This is further complicated by the fact that Mr. Harding's elder daughter is married to the archdeacon, Dr. Grantly, the son of the Bishop (Mr. Harding's boss); and by the fact that the reformer, Dr. John Bold, is in love with Mr. Harding's younger daughter Eleanor. Dr. Grantly is offended by the implication that the church is abusing its position and files a lawsuit against Dr. Bold. The hospital residents get wind of this and decide they each deserve a hundred pounds a year, so they get involved also. Meanwhile, Rev. Harding just wants to play and write music, his first love, and poor Eleanor is stuck in the middle of all of this.
Basically, Trollope is satirizing the power of the church, reformers, the tabloid press, and the power of the sensational novelists of the time -- that is, Charles Dickens (referred to as "Mr. Popular Sentiment"). Throughout his novels, Trollope uses hilarious and thinly veiled pseudonyms. Besides Mr. Popular Sentiment, The Warden include characters called Rev. Quiverful and Sir Abraham Haphazard; The Way We Live Now had aristrocrats known as Lord and Lady Damask.
I also loved the way the characters were developed. Trollope was really good at creating sympathetic characters -- I felt so sorry for Rev. Harding, who really wants to do the right thing, but he's under pressure from the church to fight back, and he's also worried about his youngest daughter and what will happen to her. Eleanor and even John Bold are interesting and conflicted.
I liked The Warden, but compared to The Way We Live Now it seemed to take an awfully long time for the story to get going. The Warden is only 189 pages long (Penguin Classics edition), but I found that the first 100 pages dragged. After the story began to move along, it really held my interest and I finished it right away. The Way We Live Now is more than 800 pages and 100 chapters, but the story really grabbed me. It is by far the fastest I have read a classic of that magnitude -- I found myself sneaking off to read "just one more chapter." It is that good.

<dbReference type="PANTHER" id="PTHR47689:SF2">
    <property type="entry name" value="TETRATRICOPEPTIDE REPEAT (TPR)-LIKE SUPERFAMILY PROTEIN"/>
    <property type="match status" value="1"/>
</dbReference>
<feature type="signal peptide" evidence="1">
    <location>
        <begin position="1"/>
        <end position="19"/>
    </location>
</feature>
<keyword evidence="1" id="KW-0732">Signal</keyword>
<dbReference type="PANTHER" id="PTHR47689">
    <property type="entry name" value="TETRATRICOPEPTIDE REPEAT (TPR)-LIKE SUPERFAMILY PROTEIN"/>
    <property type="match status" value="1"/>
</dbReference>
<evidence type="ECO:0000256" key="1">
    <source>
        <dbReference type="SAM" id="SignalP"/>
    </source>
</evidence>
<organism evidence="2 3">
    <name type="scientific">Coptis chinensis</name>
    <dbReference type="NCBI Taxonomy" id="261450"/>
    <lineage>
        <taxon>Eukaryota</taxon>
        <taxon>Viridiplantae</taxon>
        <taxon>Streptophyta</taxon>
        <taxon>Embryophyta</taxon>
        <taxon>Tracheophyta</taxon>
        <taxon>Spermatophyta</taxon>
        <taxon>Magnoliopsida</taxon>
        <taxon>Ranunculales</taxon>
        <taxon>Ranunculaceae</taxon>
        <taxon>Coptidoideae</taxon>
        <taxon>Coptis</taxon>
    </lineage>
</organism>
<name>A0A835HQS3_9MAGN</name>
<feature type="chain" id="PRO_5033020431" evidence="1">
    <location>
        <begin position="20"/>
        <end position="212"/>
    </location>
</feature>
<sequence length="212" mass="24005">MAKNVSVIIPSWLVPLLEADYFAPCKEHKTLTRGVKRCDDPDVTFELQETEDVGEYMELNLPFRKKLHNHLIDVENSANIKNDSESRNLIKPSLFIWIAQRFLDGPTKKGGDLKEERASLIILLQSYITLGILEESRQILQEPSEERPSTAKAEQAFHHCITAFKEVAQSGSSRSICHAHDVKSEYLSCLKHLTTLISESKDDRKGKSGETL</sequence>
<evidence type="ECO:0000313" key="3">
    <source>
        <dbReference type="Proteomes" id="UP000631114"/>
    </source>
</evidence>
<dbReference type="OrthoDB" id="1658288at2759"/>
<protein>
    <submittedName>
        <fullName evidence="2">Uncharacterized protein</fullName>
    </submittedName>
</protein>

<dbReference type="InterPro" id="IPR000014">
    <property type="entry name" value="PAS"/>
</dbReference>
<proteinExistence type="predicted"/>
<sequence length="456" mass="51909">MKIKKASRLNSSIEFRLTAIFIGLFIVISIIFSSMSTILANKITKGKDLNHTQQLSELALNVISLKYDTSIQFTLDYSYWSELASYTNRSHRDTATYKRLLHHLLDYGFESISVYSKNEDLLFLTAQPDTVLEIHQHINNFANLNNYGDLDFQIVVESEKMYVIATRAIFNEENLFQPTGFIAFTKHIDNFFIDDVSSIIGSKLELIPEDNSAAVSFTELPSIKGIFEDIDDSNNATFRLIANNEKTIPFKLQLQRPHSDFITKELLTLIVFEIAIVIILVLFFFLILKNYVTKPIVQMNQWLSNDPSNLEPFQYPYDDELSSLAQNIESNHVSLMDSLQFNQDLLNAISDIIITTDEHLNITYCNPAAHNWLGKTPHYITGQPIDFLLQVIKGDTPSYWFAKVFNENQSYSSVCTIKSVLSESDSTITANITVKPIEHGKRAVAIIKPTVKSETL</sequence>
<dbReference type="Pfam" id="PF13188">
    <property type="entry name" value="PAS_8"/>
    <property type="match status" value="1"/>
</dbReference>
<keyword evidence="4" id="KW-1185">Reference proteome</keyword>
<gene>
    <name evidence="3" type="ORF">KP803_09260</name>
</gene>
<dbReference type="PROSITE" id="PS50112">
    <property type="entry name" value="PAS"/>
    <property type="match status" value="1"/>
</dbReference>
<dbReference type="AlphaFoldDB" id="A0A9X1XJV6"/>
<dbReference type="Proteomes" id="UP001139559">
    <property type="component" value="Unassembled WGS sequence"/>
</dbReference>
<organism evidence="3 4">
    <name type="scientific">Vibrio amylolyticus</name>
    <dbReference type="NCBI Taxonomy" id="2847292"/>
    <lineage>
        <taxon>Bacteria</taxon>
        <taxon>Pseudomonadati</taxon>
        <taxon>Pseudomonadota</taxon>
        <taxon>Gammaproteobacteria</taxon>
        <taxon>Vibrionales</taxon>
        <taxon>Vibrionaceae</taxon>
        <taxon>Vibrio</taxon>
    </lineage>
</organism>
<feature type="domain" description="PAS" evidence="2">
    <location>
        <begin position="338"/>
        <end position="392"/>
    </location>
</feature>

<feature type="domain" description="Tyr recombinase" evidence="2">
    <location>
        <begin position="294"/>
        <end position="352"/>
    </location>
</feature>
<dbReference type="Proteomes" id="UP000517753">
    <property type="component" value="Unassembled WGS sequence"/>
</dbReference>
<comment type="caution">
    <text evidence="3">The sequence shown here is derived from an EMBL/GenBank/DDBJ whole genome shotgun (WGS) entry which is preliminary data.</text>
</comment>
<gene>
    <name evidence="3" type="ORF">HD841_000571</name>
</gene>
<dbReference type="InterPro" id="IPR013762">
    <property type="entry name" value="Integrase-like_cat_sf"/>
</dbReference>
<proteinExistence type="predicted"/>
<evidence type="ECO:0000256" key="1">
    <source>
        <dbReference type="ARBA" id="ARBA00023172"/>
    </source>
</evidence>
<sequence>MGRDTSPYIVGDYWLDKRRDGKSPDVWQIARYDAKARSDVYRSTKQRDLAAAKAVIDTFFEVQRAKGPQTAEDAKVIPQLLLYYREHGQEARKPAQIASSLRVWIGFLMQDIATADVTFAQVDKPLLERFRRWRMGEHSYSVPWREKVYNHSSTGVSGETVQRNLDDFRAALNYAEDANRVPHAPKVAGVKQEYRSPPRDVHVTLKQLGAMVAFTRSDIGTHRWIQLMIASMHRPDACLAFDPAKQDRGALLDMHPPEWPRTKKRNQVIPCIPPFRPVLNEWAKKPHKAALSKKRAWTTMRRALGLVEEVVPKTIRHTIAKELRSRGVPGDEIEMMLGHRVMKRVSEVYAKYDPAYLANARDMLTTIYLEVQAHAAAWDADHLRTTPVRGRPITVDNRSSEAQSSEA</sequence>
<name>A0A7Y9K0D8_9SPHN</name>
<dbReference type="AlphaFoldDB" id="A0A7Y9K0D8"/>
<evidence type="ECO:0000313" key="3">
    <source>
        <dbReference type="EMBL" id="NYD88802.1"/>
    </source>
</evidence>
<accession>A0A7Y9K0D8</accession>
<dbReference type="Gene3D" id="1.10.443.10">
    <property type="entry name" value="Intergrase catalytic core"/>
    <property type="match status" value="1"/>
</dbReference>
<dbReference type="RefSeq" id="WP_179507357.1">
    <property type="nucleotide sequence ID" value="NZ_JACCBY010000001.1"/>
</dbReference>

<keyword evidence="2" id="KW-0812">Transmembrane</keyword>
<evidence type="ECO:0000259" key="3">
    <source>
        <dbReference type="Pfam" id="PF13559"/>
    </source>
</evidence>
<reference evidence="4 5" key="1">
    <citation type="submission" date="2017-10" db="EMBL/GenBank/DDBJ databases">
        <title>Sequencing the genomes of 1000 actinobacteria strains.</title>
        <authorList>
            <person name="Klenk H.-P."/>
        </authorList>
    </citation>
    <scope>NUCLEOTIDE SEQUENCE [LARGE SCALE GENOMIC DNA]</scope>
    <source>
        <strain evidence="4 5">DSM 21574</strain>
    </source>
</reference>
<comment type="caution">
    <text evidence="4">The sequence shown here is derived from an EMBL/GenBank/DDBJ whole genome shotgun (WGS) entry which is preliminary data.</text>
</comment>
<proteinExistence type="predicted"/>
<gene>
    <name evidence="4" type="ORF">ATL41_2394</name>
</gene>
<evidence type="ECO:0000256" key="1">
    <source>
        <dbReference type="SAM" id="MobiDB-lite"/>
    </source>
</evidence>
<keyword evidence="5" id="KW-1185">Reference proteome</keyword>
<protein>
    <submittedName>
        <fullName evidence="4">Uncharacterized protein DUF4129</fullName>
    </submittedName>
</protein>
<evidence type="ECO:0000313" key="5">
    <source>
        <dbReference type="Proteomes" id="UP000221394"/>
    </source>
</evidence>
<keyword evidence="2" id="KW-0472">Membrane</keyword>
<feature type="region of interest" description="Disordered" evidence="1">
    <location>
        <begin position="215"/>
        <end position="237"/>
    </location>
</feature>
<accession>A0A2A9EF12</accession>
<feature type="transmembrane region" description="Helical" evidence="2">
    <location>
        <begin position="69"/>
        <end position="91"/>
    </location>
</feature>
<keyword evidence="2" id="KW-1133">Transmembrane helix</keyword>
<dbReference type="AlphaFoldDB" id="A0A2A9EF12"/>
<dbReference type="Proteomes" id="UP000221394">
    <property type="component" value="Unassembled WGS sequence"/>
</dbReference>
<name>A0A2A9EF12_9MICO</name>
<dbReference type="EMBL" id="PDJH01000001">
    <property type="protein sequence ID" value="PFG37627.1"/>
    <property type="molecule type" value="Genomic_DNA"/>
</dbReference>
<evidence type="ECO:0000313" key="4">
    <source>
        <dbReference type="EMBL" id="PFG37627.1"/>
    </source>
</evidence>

I suppose it's unfair to compare the two books because they're written 20 years apart. Barchester Towers, the second book in the series, and The Last Chronicle of Barchester, the final book, are the most popular, so I'm looking forward to reading both of those. The Warden wasn't quite as good as I was hoping, but I have heard that it's the least good (I wouldn't say worst) of the Barsetshire Chronicles. If you want to read a one great Victorian novel with wit and satire, I'd recommend The Way We Live Now. I'll report back on the Barsetshire series as soon as I get through my current read, The Woman in White by Wilkie Collins, which is shaping up to be a great book. As soon as it's finished, I'll be back for more Trollope.